• I’m Against Red Light Cameras

Guy W. Midkiff
February 27, 2008
Red Light Cameras

Recently, when I spoke at the Washington Women Republicans luncheon, the issue of Red Light Cameras came up. My opinion was that I found them intrusive and just one more example of our civil rights being diminished, but if they saved lives then it would be hard to ultimately argue against them. It is not hard to visualize your family being killed by an impaired driving slicing through a red light.

But, none-the-less, there was something that really bothered me, an itch I couldn’t scratch, regarding these lights. First, and foremost, when government has a program that generates cash, then I try to follow the money and see where it ends up and how it is used. Today, I don’t think the City has clearly articulated the transparency of the money trail. The City of Arnold is now being sued over red light cameras and even the City Council members are being named in the suit.

But also, I dare to ask questions, which has riled feathers on more than one occasion. Personally I have become just a little annoyed by the City using the “Safety Card” every time they want to ram through another program or ordinance. (Think $36K light poles, occupancy inspections, traffic quotas, and the pending Camp Street Bridge (or what the locals call the “Walmart Bridge”)

Do I care about safety and the sanctity of life? Heck yes I do care about life. I found it very interesting, though, that one does not have to go far when it comes to finding research on red light cameras. Recently the mayor of St. Peters, Missouri, Shawn Brown, was found guilty of soliciting a bribe for passing a city ordinance regarding red light cameras. He is now facing 20 years in the pokey and a $250,000 fine. The corrupting influence of money should never be underestimated.

Jay Nixon has come out against RLC’s (red light cameras), legislation is pending against them, Alaska actually terminated their RLC’s, not to mention considerable scientific statistical research that flies in the face of the claim that RLC’s improve safety (more on that later). I think one of my biggest complaints against the RLC is that the presumption of innocence is tossed out the window. Presumption of innocence is the corner stone of our legal system and we should think about the unintended consequences before we go monkeying around with these Constitutional Rights. When you came your surprise-o-gram from the City, you will be presumed guilty. It will be up to you to prove your innocence – kinda turns our entire legal system on its rear end.

And now for the eureka piece, the pièces de résistance, the trump of all trump cards: SAFETY. Many communities, which have installed RLC’s, are producing anecdotal data to support their safety argument. These findings are not scientific and are of practically no value. For valid results, large sample sets must be used over a long period of time. It is impossible to install RLC’s, point to a specific trend and say, “Ah ha, RLC’s saves lives.” Please read my blog (click here) on the RLC Myth for more on the scientific study that was conducted by the North Carolina A&T State University which irrefutably dispels the safety claim for RLC’s.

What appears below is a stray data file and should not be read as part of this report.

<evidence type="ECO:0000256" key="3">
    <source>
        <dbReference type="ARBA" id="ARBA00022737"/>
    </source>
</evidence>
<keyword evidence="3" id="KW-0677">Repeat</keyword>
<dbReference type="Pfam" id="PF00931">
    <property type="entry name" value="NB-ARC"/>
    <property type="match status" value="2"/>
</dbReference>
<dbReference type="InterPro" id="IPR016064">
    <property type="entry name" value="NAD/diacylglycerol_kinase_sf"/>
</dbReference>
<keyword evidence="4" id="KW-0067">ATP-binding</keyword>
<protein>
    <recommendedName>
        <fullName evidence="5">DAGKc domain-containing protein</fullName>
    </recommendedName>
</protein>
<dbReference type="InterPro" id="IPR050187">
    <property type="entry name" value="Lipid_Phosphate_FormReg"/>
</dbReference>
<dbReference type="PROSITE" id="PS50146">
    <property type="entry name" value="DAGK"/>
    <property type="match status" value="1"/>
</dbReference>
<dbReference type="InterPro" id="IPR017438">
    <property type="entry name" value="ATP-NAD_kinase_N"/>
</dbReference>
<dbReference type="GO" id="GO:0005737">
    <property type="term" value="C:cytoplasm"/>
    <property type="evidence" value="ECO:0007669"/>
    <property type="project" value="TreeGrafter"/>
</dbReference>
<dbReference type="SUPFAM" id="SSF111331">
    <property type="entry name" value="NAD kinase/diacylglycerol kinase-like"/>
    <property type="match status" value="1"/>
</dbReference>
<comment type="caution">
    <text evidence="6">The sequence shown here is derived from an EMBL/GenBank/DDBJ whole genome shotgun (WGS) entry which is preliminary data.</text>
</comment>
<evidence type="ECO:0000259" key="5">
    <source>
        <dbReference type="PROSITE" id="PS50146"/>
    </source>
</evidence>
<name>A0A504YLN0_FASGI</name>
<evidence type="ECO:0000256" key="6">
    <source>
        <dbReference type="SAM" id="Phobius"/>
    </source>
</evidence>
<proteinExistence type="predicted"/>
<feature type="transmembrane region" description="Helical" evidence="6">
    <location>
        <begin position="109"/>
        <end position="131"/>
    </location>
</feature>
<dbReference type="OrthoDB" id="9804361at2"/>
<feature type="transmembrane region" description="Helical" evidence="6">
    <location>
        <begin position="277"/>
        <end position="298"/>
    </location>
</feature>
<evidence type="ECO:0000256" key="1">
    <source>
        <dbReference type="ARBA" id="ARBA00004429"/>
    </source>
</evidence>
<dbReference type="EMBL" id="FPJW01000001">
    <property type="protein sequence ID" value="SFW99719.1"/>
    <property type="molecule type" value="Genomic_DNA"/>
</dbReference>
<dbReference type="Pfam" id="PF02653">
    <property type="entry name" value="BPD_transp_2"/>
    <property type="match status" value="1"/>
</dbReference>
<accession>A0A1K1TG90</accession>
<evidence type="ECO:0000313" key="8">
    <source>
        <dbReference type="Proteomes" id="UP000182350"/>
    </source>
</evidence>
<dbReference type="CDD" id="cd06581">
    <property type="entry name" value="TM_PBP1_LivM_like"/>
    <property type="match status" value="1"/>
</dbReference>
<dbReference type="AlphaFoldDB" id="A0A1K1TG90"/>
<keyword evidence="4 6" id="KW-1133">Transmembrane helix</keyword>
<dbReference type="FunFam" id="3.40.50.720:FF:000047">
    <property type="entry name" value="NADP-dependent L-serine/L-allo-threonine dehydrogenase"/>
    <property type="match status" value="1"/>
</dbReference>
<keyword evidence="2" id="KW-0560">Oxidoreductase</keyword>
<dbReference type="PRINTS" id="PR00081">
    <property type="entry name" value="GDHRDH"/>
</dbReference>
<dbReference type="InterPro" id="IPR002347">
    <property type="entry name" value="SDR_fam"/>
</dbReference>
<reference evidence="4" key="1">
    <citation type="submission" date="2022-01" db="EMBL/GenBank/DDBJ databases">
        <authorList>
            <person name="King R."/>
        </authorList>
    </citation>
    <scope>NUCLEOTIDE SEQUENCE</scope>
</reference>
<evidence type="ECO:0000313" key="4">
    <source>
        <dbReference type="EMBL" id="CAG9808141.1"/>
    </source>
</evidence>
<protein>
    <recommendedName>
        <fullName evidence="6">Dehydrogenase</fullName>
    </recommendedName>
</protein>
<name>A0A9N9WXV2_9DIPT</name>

I feel that RLC’s are not good for the community. I think history proves that corruption, conspiracy and controversy mark RLC’s. My opinion is that they are just another extension of the long arm of big brother and is an invasion of your civil rights. And did I mention the money? Some very conservative estimates are that the City of Washington will rake in somewhere around $350,000 per year, PER INTERSECTION! Sure, it’s all about your safety.

DON’T BELIEVE ME. LISTEN TO HOW THE RLC COMPANIES ARE PITCHING THEIR CAMERAS:

Camera Maker Admits Ticketing is Addictive
Cities get addicted to red light camera and speed camera revenue according to the CEO of Affiliated Computer Services.

Lynn BlodgettA top vendor of speed camera and red light camera services told investors that his company represents a great investment opportunity because the cities who use his product cannot resist the steady revenue stream it creates. Lynn Blodgett, CEO of Affiliated Computer Services (ACS), spoke earlier this month to the Technology, Telecom and Internet Conference hosted by the Thomas Weisel Partners investment bank. Blodgett made the pitch that no matter how bad the economy might get, there never be a lack of demand for outsourcing large-scale government programs to ACS.

“As an overall statement, people are typically in tougher economic times,” Blodgett said. “Our clients are typically more attuned to outsourcing and doing more because they need to save money. And so in that way we tend to — we say we’re a good company in good time and we’re a great company in bad times and it’s because the services we provide are mission-critical.”

The most critical programs for state and municipal governments in tough economic times, Blodgett argued, were those that transfer money from taxpayers to the government. He suggested that once a city tries red light cameras, it will never go back.

“The government services that we provide are either funded as part of entitlement programs, or they help generate revenue,” Blodgett said. “I mean, a red light camera system for a city generates a lot of revenue and so they’re not going to cut back on those type of areas in an economically challenged time.”

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